On 1 June 2021, ASIC released an information paper outlining what it regards as ‘better practices’ for activist short sellers, target entities, market operators and other market participants in the context of activist short selling campaigns.
- On 1 June 2021, ASIC published an information sheet (Information Sheet 255 Activist short selling campaigns in Australia) considering the practice of ‘activist short selling’ in Australia and setting out ASIC’s expectations to promote market integrity in such situations.
- The paper provides recommendations as to what ASIC regards as ‘better practices’ for activist short sellers, target entities, market operators and other market participants. These include that short reports should be released outside trading hours, be based on objective and verifiable information and not use imprecise or emotive language and that authors of short reports should check facts with the target entity. ASIC has also said that target entities should seek trading halts to allow short reports to be digested and to comprehensively respond to such reports. In addition, when a target entity does respond to such reports, the response should address each assertion with sufficient detail and where possible be backed up with evidence.
- ASIC’s recommendations provide clear guidance on the regulator’s expectations regarding the conduct of short sellers, target entities and others in activist short selling campaigns, and, if adhered to, will assist with promoting an informed market. However, time will tell as to whether, and to what extent, the ‘better practices’ will or can be enforced where there has been no breach of the law, and in light of the overseas nature of some activists.
- More generally, while laws which apply to activist short sellers are broad (for example, laws regulating misleading and deceptive conduct), it is worth noting that these are difficult areas for ASIC to prosecute. In certain circumstances, there may be a role for the Takeovers Panel to play in activist short-selling campaigns, but this would require control or a substantial interest to be involved (which may not be the case where short sellers have acquired only a small stake in a target entity). As such, time will tell as to what the practical effect of the changes will be.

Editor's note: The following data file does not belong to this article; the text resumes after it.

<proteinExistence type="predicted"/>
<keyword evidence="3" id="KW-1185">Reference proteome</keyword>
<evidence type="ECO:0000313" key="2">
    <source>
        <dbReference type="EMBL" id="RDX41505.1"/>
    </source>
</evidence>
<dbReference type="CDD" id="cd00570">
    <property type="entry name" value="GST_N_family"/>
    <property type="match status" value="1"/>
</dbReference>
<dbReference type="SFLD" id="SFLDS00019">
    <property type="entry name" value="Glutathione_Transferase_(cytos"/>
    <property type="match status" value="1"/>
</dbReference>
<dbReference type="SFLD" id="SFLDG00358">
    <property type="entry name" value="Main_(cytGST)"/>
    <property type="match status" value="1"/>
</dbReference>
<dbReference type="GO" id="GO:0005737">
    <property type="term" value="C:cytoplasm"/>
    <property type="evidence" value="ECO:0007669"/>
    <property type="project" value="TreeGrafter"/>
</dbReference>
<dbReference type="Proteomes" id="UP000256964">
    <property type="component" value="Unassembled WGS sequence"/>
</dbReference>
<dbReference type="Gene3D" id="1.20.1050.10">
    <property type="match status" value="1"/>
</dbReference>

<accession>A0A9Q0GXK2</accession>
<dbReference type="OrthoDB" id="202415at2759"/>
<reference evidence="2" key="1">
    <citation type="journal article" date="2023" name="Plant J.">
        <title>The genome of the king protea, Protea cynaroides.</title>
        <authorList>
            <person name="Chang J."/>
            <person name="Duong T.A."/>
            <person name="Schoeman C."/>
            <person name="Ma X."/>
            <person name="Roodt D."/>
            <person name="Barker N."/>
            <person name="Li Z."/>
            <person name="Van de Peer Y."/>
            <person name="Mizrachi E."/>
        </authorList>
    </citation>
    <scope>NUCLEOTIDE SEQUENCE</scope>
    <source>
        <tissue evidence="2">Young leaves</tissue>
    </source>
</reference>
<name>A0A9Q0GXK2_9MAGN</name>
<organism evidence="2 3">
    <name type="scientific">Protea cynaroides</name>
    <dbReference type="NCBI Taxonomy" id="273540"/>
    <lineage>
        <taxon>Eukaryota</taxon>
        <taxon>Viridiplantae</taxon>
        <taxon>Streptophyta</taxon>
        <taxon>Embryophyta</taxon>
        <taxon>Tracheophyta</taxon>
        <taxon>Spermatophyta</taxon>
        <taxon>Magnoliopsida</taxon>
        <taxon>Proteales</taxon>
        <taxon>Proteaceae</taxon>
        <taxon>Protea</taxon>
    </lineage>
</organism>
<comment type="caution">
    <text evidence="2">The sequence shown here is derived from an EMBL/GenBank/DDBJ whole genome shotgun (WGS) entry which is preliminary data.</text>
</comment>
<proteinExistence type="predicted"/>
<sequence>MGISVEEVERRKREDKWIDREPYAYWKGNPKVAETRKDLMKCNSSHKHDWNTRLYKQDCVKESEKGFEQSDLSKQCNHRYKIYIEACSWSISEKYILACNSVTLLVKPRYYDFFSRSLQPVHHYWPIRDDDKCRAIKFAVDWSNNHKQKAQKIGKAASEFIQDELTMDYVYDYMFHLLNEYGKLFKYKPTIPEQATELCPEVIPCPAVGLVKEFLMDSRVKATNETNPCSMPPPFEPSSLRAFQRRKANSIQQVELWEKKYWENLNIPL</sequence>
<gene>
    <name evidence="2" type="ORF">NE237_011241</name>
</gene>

What is activist short selling?
As described by ASIC In its paper, activist short selling occurs where a person takes a short position in a financial product and then publicly distributes information or reports to adversely affect the price of the product, and to enable the short seller to profit.
As ASIC notes, activist short selling campaigns may not be formally run, and may involve a post on a social media platform, blog or online forum.
Which companies are targeted by activist short selling campaigns?
ASIC’s research indicates that activist short selling campaigns:
- target entities with complex and opaque corporate structures and accounting practices, or poor disclosure, and lower market capitalisation;
- follow cyclical trends (for example, entities and industries that are high growth/high risk or may be overvalued or have experienced rapid security price growth); and
- target sectors that are technically complex and/or easily misunderstood (for example medical research, technology and mining).
We have seen a number of activist short selling campaigns in the Australian market in recent times – such as the recent Viceroy Research report into Tyro’s payment terminals which saw Tyro’s share price fall approximately 12%, and Blue Orca’s campaign against Seek which resulted in an approximate 11% share price drop.